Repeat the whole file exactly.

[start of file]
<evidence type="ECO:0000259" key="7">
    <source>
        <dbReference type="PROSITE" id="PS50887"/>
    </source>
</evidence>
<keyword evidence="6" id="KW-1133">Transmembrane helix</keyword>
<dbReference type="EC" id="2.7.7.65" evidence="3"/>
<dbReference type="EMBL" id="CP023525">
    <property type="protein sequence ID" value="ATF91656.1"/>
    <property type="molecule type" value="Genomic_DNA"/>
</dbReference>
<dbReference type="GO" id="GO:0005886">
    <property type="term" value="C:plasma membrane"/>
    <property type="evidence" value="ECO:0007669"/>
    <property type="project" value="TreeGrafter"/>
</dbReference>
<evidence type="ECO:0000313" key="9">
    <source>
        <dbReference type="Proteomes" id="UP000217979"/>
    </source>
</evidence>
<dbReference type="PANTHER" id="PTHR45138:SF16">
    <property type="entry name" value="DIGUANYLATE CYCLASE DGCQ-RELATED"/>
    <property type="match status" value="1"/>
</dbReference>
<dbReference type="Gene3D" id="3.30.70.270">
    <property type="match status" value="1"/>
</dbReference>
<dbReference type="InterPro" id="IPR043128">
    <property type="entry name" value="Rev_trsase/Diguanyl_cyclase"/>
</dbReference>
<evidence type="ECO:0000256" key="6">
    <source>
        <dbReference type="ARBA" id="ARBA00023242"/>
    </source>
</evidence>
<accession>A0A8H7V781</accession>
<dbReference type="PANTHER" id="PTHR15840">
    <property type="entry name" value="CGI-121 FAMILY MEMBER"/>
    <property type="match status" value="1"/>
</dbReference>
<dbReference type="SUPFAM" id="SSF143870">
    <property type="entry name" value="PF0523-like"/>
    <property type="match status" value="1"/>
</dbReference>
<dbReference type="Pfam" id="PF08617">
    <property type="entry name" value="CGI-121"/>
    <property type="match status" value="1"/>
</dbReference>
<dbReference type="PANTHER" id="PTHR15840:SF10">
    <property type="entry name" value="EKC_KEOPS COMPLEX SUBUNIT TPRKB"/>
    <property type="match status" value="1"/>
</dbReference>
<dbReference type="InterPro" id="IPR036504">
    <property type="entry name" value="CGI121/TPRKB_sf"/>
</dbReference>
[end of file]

<evidence type="ECO:0000259" key="7">
    <source>
        <dbReference type="PROSITE" id="PS50887"/>
    </source>
</evidence>
<keyword evidence="6" id="KW-1133">Transmembrane helix</keyword>
<dbReference type="EC" id="2.7.7.65" evidence="3"/>
<dbReference type="EMBL" id="CP023525">
    <property type="protein sequence ID" value="ATF91656.1"/>
    <property type="molecule type" value="Genomic_DNA"/>
</dbReference>
<dbReference type="GO" id="GO:0005886">
    <property type="term" value="C:plasma membrane"/>
    <property type="evidence" value="ECO:0007669"/>
    <property type="project" value="TreeGrafter"/>
</dbReference>
<evidence type="ECO:0000313" key="9">
    <source>
        <dbReference type="Proteomes" id="UP000217979"/>
    </source>
</evidence>
<dbReference type="PANTHER" id="PTHR45138:SF16">
    <property type="entry name" value="DIGUANYLATE CYCLASE DGCQ-RELATED"/>
    <property type="match status" value="1"/>
</dbReference>
<dbReference type="Gene3D" id="3.30.70.270">
    <property type="match status" value="1"/>
</dbReference>
<dbReference type="InterPro" id="IPR043128">
    <property type="entry name" value="Rev_trsase/Diguanyl_cyclase"/>
</dbReference>
<evidence type="ECO:0000256" key="6">
    <source>
        <dbReference type="ARBA" id="ARBA00023242"/>
    </source>
</evidence>
<accession>A0A8H7V781</accession>
<dbReference type="PANTHER" id="PTHR15840">
    <property type="entry name" value="CGI-121 FAMILY MEMBER"/>
    <property type="match status" value="1"/>
</dbReference>
<dbReference type="SUPFAM" id="SSF143870">
    <property type="entry name" value="PF0523-like"/>
    <property type="match status" value="1"/>
</dbReference>
<dbReference type="Pfam" id="PF08617">
    <property type="entry name" value="CGI-121"/>
    <property type="match status" value="1"/>
</dbReference>
<dbReference type="PANTHER" id="PTHR15840:SF10">
    <property type="entry name" value="EKC_KEOPS COMPLEX SUBUNIT TPRKB"/>
    <property type="match status" value="1"/>
</dbReference>
<dbReference type="InterPro" id="IPR036504">
    <property type="entry name" value="CGI121/TPRKB_sf"/>
</dbReference>